But this shaky claim already has been thoroughly destroyed. In this post from August, 2008, Marcy showed that Ivins’ work records–from data released by the FBI–indicate that it would not have been possible for him to make the round trip to Princeton and put the letters in the mailbox with them getting the appropriate postmark:
It would not be possible for Ivins to have mailed the anthrax. According to my calculations above, the window during which Ivins could have put the letter in the mailbox on September 17 was from 10:25 to 1:35. But here’s what the FBI itself says about the window in which the letter was mailed:
The investigation examined Dr. Ivins’s laboratory activity immediately before and after the window of opportunity for the mailing of the Post and Brokaw letters to New York which began at 5:00 p.m. Monday, September 17,2001 and ended at noon on Tuesday, September 18, 2001. [my emphasis]
In other words, had he mailed the anthrax when they’re arguing he did, the letter would have been picked up at the 5:00 PM pick-up (if not an earlier one–often boxes have a mid-day pick-up as well), and post-marked on September 17, not on September 18.
When DOJ adjusted their claims on the mailing slightly, Marcy was able to point out that adjustment also was faulty.
Also not explained by DOJ or CNN is why Ivins chose to go all the way to Princeton and use a mailbox near an office (where there likely would have been employees of the sorority but few if any undergraduate members) when there are other Kappa Kappa Gamma chapters closer to where Ivins lived:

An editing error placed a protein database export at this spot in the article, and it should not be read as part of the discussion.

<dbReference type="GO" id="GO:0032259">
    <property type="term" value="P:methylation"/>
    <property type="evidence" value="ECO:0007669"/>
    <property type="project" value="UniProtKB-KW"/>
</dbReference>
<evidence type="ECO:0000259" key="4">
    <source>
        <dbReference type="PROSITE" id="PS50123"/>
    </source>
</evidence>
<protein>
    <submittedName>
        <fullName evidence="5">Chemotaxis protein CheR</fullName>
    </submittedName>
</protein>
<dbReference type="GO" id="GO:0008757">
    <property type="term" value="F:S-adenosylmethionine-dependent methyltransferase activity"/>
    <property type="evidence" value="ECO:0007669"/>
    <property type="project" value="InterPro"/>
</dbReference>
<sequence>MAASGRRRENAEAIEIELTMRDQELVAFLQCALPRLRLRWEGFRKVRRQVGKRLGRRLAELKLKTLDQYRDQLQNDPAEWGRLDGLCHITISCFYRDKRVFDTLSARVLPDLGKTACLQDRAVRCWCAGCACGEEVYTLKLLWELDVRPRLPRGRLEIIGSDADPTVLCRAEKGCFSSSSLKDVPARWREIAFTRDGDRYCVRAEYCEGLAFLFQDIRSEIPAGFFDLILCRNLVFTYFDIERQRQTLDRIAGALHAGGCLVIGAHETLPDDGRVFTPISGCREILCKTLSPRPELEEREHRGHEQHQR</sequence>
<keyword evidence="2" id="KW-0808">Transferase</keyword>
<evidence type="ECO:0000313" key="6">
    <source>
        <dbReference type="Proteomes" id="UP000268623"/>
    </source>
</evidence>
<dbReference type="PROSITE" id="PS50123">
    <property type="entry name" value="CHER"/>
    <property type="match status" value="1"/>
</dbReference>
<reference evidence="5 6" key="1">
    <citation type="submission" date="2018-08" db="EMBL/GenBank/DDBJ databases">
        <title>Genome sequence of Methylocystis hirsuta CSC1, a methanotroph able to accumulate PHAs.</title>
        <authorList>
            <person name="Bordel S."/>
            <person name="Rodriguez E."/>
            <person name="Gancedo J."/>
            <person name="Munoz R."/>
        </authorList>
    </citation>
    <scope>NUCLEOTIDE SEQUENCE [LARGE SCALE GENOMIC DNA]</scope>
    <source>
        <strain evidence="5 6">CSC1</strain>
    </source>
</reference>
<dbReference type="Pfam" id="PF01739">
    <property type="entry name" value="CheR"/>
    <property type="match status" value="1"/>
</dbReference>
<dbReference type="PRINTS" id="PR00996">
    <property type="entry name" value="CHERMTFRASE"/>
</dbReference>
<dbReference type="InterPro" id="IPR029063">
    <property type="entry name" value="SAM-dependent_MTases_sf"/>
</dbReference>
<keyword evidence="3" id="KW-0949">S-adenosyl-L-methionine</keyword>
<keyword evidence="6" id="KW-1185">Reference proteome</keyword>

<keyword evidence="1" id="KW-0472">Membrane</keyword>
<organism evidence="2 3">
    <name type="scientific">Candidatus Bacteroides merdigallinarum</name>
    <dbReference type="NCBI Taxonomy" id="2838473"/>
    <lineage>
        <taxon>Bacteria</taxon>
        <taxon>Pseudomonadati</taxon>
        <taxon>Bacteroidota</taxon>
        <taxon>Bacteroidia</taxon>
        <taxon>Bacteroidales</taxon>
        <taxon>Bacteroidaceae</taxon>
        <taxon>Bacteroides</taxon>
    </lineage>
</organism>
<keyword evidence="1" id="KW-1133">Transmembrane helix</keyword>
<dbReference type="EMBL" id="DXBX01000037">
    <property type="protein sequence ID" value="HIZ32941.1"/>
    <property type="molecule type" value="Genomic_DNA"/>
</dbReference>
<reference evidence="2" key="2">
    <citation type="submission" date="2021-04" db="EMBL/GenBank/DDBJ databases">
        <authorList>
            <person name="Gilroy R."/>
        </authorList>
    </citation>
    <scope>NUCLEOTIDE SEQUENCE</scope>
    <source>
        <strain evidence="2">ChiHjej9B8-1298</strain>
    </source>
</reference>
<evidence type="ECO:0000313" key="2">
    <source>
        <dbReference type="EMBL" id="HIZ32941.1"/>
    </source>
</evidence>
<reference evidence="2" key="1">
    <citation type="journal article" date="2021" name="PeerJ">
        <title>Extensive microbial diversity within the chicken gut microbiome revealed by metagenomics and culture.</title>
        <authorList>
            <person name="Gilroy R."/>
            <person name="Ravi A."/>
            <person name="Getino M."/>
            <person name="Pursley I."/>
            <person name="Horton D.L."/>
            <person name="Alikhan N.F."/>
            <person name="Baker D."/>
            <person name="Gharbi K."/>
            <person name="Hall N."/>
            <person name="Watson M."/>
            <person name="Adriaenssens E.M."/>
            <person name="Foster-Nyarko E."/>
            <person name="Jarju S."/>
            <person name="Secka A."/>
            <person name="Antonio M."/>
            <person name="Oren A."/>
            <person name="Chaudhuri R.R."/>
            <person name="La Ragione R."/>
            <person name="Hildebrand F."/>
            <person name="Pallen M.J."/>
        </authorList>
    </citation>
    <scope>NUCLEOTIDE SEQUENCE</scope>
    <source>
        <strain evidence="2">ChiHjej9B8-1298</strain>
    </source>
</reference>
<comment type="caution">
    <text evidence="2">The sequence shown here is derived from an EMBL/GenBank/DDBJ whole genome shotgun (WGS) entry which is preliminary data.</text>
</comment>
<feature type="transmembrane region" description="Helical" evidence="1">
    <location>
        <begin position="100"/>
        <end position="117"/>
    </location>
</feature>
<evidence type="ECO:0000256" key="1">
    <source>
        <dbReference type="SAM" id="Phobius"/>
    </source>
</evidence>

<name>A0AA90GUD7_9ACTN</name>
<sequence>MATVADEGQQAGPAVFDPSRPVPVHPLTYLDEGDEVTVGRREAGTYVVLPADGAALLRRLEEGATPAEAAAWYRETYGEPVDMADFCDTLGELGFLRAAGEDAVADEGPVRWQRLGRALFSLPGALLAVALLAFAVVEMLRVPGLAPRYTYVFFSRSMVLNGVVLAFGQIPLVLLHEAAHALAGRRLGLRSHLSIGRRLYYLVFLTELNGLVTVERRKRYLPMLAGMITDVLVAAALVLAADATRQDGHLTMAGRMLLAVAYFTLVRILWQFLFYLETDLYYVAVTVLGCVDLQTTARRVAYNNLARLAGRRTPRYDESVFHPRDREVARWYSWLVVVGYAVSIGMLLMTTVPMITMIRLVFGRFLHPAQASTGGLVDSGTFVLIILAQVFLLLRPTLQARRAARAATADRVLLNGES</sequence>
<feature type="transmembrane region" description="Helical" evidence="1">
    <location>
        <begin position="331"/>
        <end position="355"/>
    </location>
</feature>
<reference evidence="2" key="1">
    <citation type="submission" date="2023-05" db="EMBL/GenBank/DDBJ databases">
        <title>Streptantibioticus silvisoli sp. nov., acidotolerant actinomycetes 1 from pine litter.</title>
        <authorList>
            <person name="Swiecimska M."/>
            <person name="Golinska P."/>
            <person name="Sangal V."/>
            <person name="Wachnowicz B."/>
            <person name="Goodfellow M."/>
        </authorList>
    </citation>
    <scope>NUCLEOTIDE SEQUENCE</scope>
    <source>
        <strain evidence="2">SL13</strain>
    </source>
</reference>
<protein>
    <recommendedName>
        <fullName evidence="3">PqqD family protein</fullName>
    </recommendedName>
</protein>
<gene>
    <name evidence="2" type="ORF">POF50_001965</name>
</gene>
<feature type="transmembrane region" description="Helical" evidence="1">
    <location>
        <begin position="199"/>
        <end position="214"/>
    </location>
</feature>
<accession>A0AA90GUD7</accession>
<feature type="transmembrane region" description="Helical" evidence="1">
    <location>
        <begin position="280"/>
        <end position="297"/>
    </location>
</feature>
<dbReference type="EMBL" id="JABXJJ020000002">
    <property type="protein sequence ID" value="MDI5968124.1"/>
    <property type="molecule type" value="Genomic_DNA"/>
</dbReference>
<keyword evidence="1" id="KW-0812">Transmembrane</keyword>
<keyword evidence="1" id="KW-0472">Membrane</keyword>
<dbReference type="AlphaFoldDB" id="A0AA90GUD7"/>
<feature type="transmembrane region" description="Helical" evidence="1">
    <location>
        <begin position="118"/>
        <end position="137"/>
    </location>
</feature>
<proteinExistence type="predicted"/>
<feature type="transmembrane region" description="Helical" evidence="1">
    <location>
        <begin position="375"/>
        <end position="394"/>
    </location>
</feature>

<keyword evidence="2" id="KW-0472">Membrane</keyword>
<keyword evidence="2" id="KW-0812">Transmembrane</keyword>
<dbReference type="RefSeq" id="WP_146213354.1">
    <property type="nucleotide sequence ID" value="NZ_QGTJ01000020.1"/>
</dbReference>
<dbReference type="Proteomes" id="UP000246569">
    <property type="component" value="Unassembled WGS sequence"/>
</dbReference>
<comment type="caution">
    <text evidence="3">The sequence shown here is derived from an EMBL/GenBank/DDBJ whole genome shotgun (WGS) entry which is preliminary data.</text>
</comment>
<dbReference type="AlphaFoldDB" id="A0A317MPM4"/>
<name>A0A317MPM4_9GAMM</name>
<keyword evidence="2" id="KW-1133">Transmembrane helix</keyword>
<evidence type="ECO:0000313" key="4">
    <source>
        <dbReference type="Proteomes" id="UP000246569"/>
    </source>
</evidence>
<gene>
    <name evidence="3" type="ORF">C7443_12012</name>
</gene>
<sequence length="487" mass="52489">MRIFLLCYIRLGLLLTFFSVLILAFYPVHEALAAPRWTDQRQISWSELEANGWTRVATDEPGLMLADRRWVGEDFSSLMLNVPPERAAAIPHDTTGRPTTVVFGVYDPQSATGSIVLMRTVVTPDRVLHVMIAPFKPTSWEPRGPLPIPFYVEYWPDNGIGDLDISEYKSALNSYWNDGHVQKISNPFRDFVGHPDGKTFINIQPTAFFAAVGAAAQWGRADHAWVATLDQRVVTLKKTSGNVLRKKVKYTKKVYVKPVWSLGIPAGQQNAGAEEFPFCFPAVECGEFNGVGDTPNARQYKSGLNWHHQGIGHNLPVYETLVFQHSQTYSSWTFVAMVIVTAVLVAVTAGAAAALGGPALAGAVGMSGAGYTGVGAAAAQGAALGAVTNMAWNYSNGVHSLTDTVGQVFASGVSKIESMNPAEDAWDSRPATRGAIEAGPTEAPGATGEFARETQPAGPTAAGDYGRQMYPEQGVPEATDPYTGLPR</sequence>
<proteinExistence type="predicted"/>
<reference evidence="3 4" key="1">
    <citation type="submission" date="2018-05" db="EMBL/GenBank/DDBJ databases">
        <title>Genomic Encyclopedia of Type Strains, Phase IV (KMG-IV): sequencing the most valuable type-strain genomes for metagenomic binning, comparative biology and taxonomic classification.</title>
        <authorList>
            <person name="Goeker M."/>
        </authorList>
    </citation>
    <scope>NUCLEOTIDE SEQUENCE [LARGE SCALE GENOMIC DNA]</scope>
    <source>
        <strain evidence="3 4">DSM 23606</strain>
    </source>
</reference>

All of which ought to raise the stakes on the FBI’s really dubious explanation for why Ivins purportedly mailed the anthrax in Princeton. After all, there are Kappa Kappa Gamma chapters at George Washington in DC, at Johns Hopkins in Baltimore, and Washington and Lee in Lexington, VA–all much closer to Ft. Detrick than Princeton. So what’s the explanation for driving to Princeton (twice), when Ivins could have associated the anthrax mailing with KKG which much less effort if he had mailed it from any of a number of other schools.
It’s a real mystery why CNN chose to try to shore up DOJ’s weak case against Ivins. In their defense, they do include these two paragraphs in the online story:
Ivins denied having anything to do with the anthrax letters. And investigators had no direct evidence linking Ivins to the crime: no DNA on the letters, no fingerprints, no eyewitness.
“How [the anthrax] was made, how it was prepared, where it was done, over what period of time — there’s a total void of evidence,” Ivins’ attorney, Paul Kemp, said in a recent CNN interview.
Those weaknesses, however, were simply brushed aside by CNN as they happily joined DOJ in making the leap from Ivins’ harassment of Haigwood to making the Kappa Kappa Gamma obsession a central part of their “proof” Ivins carried out the anthrax attacks entirely on his own.
Because DOJ has officially closed the Amerithrax investigation, it is highly unlikely that the true culprit or culprits in this attack will ever be known. CNN, however, is doing its part to make sure the DOJ’s unsupported conclusion is cemented in the minds of the low information public.